By Daliah Merzaban
Islamic bank Masraf Al Rayan increases foreign ownership limit to tap global interest.
Qatari Islamic bank Masraf Al Rayan is raising the ceiling on foreign investment in its stock to 49% from Wednesday, as firms across the Gulf Arab region seek to tap growing global interest.
Shareholders of Masraf approved raising the foreign ownership limit from 39% at a shareholders meeting on Tuesday, the bank said in a statement on the Doha bourse website site.
Gulf Arab bourses are easing restrictions on foreigners owning their stock after a regional market crash in 2006, when the Doha index was one of four regional benchmarks that fell more than 35%.
Qatar's stock exchange held a roadshow in London in November to attract more foreign capital, while markets in the UAE made similar presentations last year.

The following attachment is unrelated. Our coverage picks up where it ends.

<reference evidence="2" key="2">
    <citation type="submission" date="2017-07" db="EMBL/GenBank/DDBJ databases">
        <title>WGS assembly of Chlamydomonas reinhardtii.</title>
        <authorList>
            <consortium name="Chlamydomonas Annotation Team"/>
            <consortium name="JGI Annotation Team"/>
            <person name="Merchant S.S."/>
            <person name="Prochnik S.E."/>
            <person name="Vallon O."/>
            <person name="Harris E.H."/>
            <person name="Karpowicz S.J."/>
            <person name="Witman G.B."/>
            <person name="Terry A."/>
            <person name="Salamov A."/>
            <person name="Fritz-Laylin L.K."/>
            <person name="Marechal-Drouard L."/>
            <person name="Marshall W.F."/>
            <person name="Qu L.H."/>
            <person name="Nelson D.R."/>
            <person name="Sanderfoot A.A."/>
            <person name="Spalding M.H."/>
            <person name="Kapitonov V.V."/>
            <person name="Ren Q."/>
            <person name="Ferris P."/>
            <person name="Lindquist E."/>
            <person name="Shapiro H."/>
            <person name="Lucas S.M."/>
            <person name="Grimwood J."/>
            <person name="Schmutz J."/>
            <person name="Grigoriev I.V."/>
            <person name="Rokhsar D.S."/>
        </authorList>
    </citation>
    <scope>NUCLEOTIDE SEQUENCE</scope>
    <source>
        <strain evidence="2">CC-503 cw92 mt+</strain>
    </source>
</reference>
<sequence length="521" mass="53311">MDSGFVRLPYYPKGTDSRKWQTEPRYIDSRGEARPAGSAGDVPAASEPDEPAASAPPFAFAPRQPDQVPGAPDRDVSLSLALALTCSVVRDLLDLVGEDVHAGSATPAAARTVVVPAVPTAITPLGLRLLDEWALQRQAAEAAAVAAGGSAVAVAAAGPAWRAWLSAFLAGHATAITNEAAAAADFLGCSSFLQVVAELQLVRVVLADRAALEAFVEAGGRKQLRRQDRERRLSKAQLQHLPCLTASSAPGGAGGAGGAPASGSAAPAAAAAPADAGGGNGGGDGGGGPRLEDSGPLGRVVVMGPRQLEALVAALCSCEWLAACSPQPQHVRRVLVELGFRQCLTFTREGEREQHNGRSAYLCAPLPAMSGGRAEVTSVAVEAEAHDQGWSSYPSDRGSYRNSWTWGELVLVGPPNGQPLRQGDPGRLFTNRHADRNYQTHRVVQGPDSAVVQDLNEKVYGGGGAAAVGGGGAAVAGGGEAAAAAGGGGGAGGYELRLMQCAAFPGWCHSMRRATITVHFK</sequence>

Shares of Masraf have risen almost 10% this month and had surged to an 11-month peak in October after the government agreed to allow the lender to raise its foreign ownership limit to as much as 49%.
Islamic banks cater to Muslim investors who want to avoid earning or paying interest, viewed as usury under Islamic law.
Moody's Investor Service said in February that global assets complying with Islamic law have grown 15% each year for the last three years.
Assets could grow by another third to more than $1 trillion by 2010, management consultants McKinsey & Company said in December. (Reuters)